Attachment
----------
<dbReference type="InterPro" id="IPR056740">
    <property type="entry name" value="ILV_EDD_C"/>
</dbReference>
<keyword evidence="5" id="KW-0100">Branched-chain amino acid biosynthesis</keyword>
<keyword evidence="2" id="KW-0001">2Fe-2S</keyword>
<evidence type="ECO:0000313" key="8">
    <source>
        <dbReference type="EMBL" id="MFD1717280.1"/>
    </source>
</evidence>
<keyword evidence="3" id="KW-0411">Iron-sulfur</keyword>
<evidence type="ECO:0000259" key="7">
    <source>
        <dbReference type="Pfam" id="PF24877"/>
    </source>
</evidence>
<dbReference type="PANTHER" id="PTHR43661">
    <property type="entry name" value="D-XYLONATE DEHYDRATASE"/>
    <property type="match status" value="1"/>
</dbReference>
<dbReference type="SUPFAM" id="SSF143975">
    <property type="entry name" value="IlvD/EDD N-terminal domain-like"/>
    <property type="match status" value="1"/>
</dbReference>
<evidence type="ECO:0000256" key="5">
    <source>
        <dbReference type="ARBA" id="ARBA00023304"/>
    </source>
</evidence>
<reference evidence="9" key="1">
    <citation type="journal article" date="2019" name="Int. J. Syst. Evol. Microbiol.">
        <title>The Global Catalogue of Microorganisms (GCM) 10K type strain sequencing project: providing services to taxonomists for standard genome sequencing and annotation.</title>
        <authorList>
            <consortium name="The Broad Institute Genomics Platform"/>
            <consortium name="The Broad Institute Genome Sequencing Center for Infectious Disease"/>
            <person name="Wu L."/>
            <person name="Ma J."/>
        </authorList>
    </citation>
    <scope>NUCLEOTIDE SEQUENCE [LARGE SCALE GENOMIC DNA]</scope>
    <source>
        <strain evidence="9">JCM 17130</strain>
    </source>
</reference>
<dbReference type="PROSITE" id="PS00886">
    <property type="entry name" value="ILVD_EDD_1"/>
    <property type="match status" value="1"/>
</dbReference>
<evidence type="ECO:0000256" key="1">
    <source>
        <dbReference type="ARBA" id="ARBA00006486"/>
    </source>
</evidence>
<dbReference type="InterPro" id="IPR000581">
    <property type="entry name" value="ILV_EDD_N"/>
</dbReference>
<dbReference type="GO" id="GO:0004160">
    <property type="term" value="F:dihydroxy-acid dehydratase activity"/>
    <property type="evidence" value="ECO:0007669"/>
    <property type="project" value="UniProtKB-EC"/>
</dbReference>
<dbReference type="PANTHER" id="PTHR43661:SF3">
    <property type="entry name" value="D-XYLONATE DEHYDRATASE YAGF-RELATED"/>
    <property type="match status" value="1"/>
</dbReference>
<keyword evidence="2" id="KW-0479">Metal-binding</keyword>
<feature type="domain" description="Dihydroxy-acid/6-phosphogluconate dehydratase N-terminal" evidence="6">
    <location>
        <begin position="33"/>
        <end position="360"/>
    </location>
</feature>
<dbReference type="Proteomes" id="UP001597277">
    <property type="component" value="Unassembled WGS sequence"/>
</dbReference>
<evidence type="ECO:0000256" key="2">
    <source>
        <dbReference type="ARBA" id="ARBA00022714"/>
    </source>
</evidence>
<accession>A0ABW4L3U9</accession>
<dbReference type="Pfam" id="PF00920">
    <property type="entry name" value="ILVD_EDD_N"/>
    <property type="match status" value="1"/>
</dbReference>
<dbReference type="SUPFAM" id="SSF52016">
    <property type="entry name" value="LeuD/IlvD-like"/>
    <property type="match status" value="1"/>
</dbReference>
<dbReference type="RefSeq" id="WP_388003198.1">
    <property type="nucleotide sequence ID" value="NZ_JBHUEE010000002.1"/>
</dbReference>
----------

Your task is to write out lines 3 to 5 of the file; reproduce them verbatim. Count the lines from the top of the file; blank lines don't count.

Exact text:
</dbReference>
<keyword evidence="5" id="KW-0100">Branched-chain amino acid biosynthesis</keyword>
<keyword evidence="2" id="KW-0001">2Fe-2S</keyword>